This is a simple, wall mounted thermosyphon solar air heater.
It is from the Maine Solar Primer, 2nd Edition.
By Richard Komp with drawing by Caleb Crawford.
Note that the "value of oil" and "value of electricity" are way out of date -- current values would be 3 or 4 times the amounts given.
Some additional notes:
The buoyancy forces that drive
the air flow through a Thermosyphon collector are weak.
The collector must be designed to minimize flow resistance. High flow resistance will
result in higher collector temperatures, higher losses, and lower efficiency. For low flow
resistance, flow passages must be large, and the absorber must transfer heat to the air
efficiently and with little flow resistance.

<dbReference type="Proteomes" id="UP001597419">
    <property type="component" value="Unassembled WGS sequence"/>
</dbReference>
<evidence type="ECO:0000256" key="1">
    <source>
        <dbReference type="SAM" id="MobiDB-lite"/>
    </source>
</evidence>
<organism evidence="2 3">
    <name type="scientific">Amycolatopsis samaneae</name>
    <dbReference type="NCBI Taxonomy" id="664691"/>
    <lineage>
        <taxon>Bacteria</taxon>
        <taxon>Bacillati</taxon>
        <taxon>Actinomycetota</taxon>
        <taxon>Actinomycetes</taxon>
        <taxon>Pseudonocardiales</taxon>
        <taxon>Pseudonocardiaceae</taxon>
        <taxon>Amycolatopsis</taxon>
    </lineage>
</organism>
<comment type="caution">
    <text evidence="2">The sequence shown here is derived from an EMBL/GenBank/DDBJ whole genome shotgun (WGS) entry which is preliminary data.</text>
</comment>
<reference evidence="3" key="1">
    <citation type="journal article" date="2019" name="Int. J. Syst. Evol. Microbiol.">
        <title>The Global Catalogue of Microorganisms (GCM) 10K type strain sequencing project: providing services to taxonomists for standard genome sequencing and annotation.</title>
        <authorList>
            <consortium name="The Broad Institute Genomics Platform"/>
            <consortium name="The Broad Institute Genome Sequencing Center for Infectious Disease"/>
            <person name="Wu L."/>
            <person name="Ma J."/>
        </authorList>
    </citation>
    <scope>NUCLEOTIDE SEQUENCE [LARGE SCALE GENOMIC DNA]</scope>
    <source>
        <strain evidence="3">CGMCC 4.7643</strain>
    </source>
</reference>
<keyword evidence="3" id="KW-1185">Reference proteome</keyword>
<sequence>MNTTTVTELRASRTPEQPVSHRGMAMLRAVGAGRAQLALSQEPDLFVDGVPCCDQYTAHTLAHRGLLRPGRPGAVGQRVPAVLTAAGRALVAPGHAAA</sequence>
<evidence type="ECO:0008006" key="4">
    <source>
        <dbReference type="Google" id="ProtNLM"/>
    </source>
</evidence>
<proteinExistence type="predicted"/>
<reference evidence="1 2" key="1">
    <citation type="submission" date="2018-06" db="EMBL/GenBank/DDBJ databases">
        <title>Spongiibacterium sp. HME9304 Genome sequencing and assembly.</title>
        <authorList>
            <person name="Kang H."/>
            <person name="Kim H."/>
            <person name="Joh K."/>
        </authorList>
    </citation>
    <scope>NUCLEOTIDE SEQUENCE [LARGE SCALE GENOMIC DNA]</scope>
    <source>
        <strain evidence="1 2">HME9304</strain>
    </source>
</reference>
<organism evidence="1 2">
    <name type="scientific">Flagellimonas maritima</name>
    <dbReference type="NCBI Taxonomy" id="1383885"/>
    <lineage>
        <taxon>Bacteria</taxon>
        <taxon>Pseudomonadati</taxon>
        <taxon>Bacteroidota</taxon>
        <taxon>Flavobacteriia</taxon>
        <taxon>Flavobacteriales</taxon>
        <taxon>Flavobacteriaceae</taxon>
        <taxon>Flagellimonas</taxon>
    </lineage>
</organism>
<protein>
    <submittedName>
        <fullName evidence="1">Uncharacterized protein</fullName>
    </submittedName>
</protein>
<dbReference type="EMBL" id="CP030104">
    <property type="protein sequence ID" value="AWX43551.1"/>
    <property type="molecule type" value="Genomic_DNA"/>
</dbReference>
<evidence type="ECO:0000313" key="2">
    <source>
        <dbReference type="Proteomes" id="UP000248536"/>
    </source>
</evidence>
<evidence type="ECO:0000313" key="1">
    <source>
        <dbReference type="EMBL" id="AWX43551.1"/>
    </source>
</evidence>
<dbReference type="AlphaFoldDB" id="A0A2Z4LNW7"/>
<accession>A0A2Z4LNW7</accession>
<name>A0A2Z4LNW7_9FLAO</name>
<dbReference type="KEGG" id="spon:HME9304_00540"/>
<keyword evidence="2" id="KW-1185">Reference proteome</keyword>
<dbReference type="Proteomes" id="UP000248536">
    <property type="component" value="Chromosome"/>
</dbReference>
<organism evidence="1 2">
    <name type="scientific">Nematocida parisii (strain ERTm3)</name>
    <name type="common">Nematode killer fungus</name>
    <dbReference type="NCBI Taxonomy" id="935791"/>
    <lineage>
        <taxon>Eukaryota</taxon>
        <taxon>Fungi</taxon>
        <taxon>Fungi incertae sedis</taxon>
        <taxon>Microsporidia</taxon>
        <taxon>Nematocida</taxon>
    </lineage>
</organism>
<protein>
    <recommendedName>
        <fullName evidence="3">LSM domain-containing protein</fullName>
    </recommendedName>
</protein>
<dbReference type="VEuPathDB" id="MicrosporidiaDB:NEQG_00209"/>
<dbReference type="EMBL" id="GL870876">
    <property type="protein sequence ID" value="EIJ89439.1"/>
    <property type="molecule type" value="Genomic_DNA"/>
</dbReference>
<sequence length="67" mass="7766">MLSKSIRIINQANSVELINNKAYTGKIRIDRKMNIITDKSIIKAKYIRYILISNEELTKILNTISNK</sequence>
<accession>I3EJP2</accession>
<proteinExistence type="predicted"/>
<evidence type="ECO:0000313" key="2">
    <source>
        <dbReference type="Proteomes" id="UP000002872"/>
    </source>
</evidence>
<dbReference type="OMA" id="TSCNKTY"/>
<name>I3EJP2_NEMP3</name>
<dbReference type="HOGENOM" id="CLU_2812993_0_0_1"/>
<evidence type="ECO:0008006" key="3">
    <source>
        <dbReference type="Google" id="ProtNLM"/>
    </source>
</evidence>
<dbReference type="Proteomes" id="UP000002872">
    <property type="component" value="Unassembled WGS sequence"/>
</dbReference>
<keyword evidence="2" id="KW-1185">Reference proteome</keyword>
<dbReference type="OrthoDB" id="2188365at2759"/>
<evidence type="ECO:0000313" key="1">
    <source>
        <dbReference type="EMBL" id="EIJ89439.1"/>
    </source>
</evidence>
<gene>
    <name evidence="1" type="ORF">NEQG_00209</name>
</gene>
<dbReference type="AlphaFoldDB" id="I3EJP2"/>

The depth of the collector should be about 1/15th of the height (more is better).
The top vent and bottom vent
areas should each be at least 50% of the collector cross
sectional area (more is better).
Streamlining the entrance and
exit vent areas may also help reduce airflow resistance
and increase collector efficiency.
Changes that improve collector
flow path will normally result in a decrease collector
output temperature along with a more than compensating increase in flow rate. For best
efficiency you want a lot of air flow with a modest temperature rise.
An alternative to the solid absorber shown in this plan is the flow through absorber. A flow through absorber uses expanded metal lath or window screen for the absorber, and arranges the flow path such that the air must flow through the absorber in traveling from the inlet vent to the exit vent. Many people think that this is somewhat more efficient than the solid absorber. Here is one example of a collector that uses the flow through absorber: http://www.builditsolar.com/Projects/SpaceHeating/solar_barn_project.htm